7 Benefits of Bone Broth & How-To Guide

7 Benefits of Bone Broth & How-To Guide|Women's Health|Sara Gottfried MDIf someone told you that bone broth can build stronger bones, reverse autoimmune diseases, relieve arthritis, and possibly make your skin look suppler, would you get out a pot to boil some bones right now?

In my family, bone broth is a staple. Inherently nurturing and restorative, bone broth serves as a natural medicine.[1] It’s no wonder bone broth is a cornerstone of Chinese medicine and the reason chicken soup is dubbed the “Jewish penicillin.” And these days—in part, thanks to the Paleo movement—bone broth has emerged as a super food.

Bones from beef, chicken, and fish contain a smorgasbord of amino acid-producing compounds, including collagen and elastin, and minerals such as calcium, magnesium, and phosphorus. In addition, the natural fat in bone broth makes these nutrients bio-available, meaning the body absorbs them more easily than if taken as supplements. Therefore, consuming bone broths can have tremendous benefits for your overall health.

Why Bone Broth Is Good for Your Health

Here is a list of health benefits you reap from consuming bone broth:

  • Anti-Aging Help. Get ready to skip the Botox or over-the-counter wrinkle creams. You may be able to resist the effects of aging with bone broth alone, because one spoonful contains enough nutrients to keep your collagen and elastin production in full swing. In fact, studies from Japanese researchers show that the peptides formed from ingested collagen—prevalent in bone broth—can improve skin.
  • Detoxification. Bone broth is rich in glycine, which allows you to detox naturally by keeping you stocked with important antioxidants.
  • Adrenal Support. In Chinese medicine, the adrenals are considered part of the kidney system. Bone broth detoxes and nourishes the kidneys.
  • Thyroid Sustenance. Fish heads contain thyroid-strengthening properties, so be sure to save that part of your fish for a robust broth.
  • Bone and Joint Strength. Many women are concerned about getting sufficient calcium, especially when avoiding dairy. Bone broth contains gelatin[2] and collagen, which strengthen bones and joints[3] If you have brittle bones and/or achy joints, send bone broth to the rescue.
  • Digestion. I have found bone gelatin to work wonders for patients with digestive issues. Gelatin can soothe the gastrointestinal tract lining and increase gastric acid secretion for ideal digestion.[4] Bone broth also provides an abundant supply of the amino acid L-glutamine, which helps heal intestinal damage.
  • Immunity. The white blood cells in bone marrow are a hotbed of added immunity,[5] and they are abundant in bone broth.

How to Make Bone Broth

In general, broth is a liquid made by boiling meat and bones (and sometimes adding vegetables). Then, the liquid is reduced by prolonged simmering. If you often roast meat or poultry, save the bones. If you don’t, just ask your local butcher for some bones. Most are happy to give them away or sell them cheaply.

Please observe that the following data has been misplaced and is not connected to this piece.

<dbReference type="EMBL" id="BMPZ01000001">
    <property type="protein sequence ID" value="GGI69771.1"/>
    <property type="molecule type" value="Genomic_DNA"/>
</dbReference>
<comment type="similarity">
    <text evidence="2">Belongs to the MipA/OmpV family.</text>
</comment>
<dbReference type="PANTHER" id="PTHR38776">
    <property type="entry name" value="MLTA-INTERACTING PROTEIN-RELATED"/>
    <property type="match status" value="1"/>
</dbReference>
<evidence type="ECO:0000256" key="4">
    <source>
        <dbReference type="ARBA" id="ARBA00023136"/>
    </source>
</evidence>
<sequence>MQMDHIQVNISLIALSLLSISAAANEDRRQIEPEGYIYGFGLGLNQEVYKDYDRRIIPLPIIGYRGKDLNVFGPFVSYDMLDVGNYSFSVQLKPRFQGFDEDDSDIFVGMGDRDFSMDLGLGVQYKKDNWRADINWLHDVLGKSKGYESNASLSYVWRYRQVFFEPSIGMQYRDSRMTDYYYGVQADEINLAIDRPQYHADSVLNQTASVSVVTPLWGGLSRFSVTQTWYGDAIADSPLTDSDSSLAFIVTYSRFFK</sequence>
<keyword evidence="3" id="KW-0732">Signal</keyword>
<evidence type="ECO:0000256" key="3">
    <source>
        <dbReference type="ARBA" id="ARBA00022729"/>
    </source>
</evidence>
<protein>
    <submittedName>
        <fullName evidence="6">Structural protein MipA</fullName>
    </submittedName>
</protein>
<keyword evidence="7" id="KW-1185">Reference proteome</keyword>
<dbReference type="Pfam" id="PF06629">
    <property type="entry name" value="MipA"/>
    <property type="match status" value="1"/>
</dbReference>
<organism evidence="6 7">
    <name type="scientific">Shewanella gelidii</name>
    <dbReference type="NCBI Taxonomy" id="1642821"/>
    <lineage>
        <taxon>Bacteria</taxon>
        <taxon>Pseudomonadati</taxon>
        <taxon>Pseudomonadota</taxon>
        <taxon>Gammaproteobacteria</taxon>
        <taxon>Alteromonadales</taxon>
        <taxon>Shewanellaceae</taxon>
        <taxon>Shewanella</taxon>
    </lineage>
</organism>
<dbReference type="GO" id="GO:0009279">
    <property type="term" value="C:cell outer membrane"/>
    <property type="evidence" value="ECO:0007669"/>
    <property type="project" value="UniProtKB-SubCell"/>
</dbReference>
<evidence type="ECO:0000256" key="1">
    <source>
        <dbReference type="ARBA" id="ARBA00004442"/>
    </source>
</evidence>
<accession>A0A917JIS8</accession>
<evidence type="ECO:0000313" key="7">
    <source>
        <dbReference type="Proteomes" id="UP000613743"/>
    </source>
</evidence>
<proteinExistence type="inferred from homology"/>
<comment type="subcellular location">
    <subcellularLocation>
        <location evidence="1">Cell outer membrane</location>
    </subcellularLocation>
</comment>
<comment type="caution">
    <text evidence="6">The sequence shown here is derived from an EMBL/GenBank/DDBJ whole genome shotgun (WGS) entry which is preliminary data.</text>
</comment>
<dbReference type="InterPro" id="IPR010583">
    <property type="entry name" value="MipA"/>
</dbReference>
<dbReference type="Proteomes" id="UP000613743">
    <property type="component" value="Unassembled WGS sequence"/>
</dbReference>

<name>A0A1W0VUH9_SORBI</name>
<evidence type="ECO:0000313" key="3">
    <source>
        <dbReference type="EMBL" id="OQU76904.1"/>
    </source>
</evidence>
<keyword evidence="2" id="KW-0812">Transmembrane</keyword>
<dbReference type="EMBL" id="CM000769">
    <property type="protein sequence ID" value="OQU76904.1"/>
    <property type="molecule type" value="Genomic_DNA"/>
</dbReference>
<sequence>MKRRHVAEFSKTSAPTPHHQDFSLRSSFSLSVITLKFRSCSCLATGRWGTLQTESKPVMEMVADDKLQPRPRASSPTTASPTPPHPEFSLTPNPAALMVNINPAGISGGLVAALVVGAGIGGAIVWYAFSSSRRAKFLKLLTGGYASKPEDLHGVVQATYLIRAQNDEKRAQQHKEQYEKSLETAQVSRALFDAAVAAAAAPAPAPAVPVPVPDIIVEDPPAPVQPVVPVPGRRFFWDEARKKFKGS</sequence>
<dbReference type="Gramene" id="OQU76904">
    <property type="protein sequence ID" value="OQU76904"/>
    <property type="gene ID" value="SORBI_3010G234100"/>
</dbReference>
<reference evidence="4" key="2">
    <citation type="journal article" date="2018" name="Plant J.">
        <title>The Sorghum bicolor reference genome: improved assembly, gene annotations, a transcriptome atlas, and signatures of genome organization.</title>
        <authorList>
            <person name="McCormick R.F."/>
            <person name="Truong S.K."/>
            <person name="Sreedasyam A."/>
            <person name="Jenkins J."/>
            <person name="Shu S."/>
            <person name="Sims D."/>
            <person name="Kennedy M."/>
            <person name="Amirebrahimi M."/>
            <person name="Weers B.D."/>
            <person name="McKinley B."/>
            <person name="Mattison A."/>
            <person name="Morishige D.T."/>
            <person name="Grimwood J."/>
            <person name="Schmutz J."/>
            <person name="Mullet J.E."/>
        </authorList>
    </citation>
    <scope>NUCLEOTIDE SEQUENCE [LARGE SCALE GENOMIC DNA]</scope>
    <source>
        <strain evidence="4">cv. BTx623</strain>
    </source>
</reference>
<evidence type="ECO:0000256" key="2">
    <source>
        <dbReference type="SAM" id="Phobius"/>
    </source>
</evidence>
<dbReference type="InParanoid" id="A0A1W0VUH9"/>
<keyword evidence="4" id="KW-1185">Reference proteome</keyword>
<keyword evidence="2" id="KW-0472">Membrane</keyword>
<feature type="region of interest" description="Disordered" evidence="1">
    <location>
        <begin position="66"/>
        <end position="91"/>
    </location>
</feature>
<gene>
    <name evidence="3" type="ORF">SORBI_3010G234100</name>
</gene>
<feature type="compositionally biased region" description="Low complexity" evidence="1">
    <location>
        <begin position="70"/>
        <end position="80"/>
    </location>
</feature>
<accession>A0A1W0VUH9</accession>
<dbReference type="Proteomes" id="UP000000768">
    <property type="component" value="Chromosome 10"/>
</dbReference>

When choosing the bones for your broth, select grass-fed, pasture-raised animals and wild-caught fish because they have fewer or no toxic chemicals than their mass-produced counterparts. If you want, roast the bones first for a more intense flavor.

Bone broth can be made in a stockpot, a pressure cooker, or a slow cooker. Be sure to cook the bones until they are soft enough to cut with your own fingernails; that ensures their minerals leach into the broth. There’s no hard and fast recipe for bone broth, so feel free to improvise!

My Favorite Recipe

Here’s a recipe my family and I enjoy regularly.

Chicken Bone Broth


  • 1 chicken (misc. chicken bones, chicken feet, neck)
  • 4 quarts filtered water
  • 2 small onions or shallots
  • 1 bunch of fresh organic herbs
  • 1 head of garlic
  • 2 tbsp. apple cider vinegar
  • 2 tbsp. sea salt
  • 1 tsp. peppercorns
  • 1 or 2 bay leaves


  1. Put all the broth ingredients in a large stock pot, and let sit for an hour.
  2. Bring to a boil, and get rid of any foam that rises to the top.
  3. Cook on a very low flame for 8-12 hours.
  4. Let cool.
  5. Separate any meat from the bones, and use for a soup or stew (or quesadilla).
  6. Strain the broth.
  7. Pull out the herbs and wash them well.
  8. Warm up a serving of strained broth to desired temperature (do not boil).
  9. Put your serving of broth and a large handful of herbs (for extra minerals and taste) in a bowl.

Enjoy! For more age-defying and health-boosting recipes, get your hands on a copy of my book, Younger.


[1] Shanahan, C., et al. Deep Nutrition: Why Your Genes Need Traditional Food. (Lawai, HI: Big Box Books, 2009), p. 267.

[2] Nomura, Y., et al. “Increase in bone mineral density through oral administration of shark gelatin to ovariectomized rats.” Nutrition 21, no. 11-12 (2005):1120-126.

[3] Barnett, M., et al. “Treatment of rheumatoid arthritis with oral type II collagen: Results of a multicenter, double blind, placebo-controlled trial.” Arthritis & Rheumatism 41, no. 2 (1998):290-97.

[4] Hering, N., et al. “Therapeutic options to modulate barrier defects in inflammatory bowel disease.” Digestive Diseases 29, no. 4 (2009):450-54.

[5] Jiang, X., et al. “Effects of berberine gelatin on recurrent Aphthous Stomatitis: A randomized, placebo-controlled, double-blind trial in a Chinese cohort.” Oral Surgery, Oral Medicine, Oral Pathology and Oral Radiology, Vol. 115, no. 2 (2013):212-17.